Flash flood warning for Southern Utah counties

SOUTHERN UTAH – At 2:47 p.m. Friday, the National Weather Service issued a flash flood warning for south-central Wayne County and north-central Garfield County until 6:45 p.m.

Doppler Radar indicated a thunderstorm producing heavy rain over the Sheets Gulch area and drainages to the south in Capitol Reef National Park. The anticipated flash flood will flow east and then progress north along the eastern edge of Capitol Reef National Park.

Dots denote area subject to flash flood warning at 2:47 p.m. Southern Utah, June 5, 2015 | Image courtesy of National Weather Service, St. George News
Dots denote area subject to flash flood warning at 2:47 p.m., Southern Utah, June 5, 2015 | Image courtesy of National Weather Service, St. George News

Affected areas

Desert and rural areas of south-central Wayne and north-central Garfield counties

Precautionary, preparedness actions

A flash flood watch means that conditions may develop that lead to flash flooding. Flash flooding is a very dangerous situation. Readers are advised to monitor later forecasts and be prepared to take action should flash flood warnings be issued.

Turn around. Don’t drown.

Rescue commander tells how to survive a flash flood

The National Oceanic and Atmospheric Association and the National Weather Service offer safety rules for flash flooding:

  • Flash flooding is a very dangerous situation
  • Flash flood waves, moving at incredible speeds, can roll boulders, tear out trees, destroy buildings and bridges, and scour out new channels. Killing walls of water can reach heights of 10 to 20 feet. You will not always have warning that these deadly, sudden floods are coming. When a flash flood warning is issued for your area or the moment you first realize that a flash flood is imminent, act quickly to save yourself. You may have only seconds.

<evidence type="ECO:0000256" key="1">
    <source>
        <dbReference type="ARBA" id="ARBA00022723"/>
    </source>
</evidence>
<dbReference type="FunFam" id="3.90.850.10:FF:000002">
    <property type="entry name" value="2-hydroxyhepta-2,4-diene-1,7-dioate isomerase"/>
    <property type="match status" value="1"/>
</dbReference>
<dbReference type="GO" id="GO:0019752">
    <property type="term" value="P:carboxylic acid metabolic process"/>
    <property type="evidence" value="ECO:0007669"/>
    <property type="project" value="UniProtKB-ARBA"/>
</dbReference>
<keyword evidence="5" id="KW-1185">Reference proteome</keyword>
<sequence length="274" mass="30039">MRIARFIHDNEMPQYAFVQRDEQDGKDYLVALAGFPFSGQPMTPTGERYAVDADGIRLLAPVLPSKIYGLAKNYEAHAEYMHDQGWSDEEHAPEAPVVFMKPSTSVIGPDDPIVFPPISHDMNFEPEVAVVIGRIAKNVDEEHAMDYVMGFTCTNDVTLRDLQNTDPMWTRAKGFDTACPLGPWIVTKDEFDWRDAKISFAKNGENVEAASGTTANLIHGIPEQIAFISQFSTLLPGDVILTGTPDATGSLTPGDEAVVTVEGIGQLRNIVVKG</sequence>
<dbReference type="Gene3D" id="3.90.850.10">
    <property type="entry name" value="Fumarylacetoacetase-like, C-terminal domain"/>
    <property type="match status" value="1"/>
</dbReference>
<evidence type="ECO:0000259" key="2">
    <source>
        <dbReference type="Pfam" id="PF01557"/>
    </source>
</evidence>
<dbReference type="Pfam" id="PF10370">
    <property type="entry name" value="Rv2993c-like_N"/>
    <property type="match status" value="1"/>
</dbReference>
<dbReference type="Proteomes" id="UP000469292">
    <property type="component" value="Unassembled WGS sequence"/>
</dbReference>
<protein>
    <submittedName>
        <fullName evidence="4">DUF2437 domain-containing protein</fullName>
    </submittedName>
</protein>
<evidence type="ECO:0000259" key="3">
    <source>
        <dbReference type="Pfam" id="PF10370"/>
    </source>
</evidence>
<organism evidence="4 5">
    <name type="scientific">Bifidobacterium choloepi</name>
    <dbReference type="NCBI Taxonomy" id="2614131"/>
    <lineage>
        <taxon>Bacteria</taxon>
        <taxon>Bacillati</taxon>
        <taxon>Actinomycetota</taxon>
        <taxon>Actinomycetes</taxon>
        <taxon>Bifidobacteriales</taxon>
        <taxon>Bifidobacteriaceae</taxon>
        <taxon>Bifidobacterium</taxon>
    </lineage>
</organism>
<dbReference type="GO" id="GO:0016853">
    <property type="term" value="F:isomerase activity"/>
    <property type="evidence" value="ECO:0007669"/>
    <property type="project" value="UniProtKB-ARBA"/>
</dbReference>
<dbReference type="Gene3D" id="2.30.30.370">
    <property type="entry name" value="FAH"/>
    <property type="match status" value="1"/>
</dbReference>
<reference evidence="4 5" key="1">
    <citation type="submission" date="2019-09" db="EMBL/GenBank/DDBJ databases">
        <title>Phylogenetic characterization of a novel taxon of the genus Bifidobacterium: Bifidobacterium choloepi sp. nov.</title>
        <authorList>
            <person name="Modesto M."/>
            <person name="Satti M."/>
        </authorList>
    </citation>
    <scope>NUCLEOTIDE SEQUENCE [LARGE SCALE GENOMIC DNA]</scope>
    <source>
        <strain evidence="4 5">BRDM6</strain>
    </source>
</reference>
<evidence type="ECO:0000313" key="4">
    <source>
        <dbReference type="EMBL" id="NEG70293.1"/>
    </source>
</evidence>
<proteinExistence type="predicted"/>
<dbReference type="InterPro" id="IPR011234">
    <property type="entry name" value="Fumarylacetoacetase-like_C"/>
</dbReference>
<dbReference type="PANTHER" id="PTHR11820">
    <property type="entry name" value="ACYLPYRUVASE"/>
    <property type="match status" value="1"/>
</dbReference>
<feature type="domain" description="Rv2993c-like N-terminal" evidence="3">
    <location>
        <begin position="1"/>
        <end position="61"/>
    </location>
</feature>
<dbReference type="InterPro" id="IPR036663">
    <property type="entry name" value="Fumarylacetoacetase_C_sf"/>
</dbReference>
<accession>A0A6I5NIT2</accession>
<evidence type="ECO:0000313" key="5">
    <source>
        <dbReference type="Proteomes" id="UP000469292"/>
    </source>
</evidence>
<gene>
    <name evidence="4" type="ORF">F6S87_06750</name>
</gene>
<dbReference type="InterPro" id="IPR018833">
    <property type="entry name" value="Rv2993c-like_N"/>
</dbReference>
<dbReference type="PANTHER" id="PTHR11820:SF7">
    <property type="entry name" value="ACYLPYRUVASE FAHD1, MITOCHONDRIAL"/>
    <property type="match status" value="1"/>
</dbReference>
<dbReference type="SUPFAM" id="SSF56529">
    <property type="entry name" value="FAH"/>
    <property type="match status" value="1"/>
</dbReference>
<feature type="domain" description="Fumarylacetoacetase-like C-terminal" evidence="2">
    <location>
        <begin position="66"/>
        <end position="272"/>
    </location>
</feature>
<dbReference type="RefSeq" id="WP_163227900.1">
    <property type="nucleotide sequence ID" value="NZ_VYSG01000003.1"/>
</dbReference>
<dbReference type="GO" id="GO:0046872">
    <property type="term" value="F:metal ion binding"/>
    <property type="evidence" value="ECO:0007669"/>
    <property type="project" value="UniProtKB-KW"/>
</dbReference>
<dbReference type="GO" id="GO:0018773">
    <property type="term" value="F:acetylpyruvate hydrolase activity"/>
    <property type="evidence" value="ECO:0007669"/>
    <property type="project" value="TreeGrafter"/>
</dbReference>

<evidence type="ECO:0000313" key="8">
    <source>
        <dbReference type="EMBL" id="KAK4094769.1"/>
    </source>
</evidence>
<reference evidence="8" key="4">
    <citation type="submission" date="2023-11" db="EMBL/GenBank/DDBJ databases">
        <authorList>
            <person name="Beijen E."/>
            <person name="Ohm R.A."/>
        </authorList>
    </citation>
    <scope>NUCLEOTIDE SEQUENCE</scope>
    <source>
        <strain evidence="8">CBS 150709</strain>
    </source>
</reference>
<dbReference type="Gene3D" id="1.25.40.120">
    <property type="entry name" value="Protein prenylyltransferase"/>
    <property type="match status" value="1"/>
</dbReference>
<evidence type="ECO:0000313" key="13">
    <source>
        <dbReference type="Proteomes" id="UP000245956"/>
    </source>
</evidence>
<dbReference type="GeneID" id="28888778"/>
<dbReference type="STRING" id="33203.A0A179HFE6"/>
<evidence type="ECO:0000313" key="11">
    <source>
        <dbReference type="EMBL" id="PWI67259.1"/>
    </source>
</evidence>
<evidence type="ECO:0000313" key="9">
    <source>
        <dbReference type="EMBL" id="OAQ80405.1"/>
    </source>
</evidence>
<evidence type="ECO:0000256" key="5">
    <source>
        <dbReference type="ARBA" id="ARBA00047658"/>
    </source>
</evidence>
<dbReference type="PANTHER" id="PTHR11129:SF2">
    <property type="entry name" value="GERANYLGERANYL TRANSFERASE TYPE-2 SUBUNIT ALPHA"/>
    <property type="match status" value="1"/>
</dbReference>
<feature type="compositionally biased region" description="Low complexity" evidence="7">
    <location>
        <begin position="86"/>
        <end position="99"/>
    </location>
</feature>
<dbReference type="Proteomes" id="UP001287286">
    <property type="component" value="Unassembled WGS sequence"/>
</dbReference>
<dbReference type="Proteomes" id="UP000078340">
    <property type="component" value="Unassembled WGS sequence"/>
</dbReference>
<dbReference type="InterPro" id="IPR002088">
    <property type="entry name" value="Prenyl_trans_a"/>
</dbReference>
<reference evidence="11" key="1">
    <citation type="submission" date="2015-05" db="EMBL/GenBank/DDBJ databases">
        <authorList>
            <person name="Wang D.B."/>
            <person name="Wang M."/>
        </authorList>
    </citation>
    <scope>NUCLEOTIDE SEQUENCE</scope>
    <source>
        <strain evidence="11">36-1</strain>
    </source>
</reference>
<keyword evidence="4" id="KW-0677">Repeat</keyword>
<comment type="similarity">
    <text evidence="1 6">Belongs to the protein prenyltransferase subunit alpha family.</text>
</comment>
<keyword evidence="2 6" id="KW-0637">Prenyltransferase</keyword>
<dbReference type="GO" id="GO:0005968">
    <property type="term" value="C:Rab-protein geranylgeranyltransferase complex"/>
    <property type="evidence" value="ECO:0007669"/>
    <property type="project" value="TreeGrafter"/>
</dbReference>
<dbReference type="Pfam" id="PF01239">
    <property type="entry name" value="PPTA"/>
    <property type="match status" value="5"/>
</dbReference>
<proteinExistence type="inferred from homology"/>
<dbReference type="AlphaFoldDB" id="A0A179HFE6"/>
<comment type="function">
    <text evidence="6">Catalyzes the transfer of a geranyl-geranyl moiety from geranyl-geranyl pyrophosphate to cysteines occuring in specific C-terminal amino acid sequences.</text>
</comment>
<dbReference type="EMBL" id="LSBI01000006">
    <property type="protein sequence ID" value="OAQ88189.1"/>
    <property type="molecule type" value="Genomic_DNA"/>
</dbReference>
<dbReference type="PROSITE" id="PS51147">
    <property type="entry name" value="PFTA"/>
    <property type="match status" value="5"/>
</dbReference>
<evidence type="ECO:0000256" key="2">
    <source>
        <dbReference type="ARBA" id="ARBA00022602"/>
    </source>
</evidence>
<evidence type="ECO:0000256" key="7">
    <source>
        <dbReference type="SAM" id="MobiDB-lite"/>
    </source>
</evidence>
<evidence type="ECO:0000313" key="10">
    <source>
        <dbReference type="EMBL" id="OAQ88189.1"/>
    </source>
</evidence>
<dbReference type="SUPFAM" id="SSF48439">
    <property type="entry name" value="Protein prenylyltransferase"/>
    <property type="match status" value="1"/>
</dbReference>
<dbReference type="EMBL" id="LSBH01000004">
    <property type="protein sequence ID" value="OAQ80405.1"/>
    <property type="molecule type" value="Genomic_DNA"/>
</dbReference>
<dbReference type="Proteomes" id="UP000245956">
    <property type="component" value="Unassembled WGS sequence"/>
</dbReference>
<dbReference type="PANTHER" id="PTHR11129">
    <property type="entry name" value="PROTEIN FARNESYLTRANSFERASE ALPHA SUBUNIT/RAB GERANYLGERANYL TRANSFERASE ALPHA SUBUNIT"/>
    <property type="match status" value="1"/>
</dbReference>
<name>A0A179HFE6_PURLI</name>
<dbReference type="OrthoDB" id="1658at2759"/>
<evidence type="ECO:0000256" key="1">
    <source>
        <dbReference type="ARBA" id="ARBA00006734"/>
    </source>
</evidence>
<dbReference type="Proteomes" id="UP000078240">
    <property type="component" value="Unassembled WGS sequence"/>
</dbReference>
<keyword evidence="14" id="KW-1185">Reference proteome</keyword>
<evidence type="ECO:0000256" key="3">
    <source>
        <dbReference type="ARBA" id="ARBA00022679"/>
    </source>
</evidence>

• Most flood deaths occur in automobiles. Do not drive your vehicle into areas where the water covers the roadway. Flood waters are usually deeper than they appear. The road bed may not be intact under the water. Just one foot of flowing water is powerful enough to sweep vehicles off the road. If the vehicle stalls, abandon it immediately and seek higher ground. Rapidly rising water may engulf the vehicle and its occupants and sweep them away
  • Do not hike rivers and especially slot canyons while flash flood warnings are in place
  • Do not hike alone and always tell someone where you and your buddy and others are going
  • Get out of areas subject to flooding, including dips, low spots, canyons, and washes
  • Avoid already flooded and high velocity flow areas. Do not try to cross a flowing stream on foot where water is above your knees
  • Be especially cautious at night when it is harder to recognize flood dangers
  • Do not camp or park your vehicle along streams and washes, particularly during threatening conditions

During any flood emergency, stay tuned to your NOAA weather radio, commercial radio, or television, follow St. George News at STGnews.com and St. George News Facebook for weather alerts and updates relevant to Southern Utah. Information from the national weather service and disaster and emergency services may save your life.

Related posts

Email: [email protected]

Twitter: @STGnews

Copyright St. George News, SaintGeorgeUtah.com LLC, 2015, all rights reserved.

Free News Delivery by Email

Would you like to have the day's news stories delivered right to your inbox every evening? Enter your email below to start!

Leave a Reply

This site uses Akismet to reduce spam. Learn how your comment data is processed.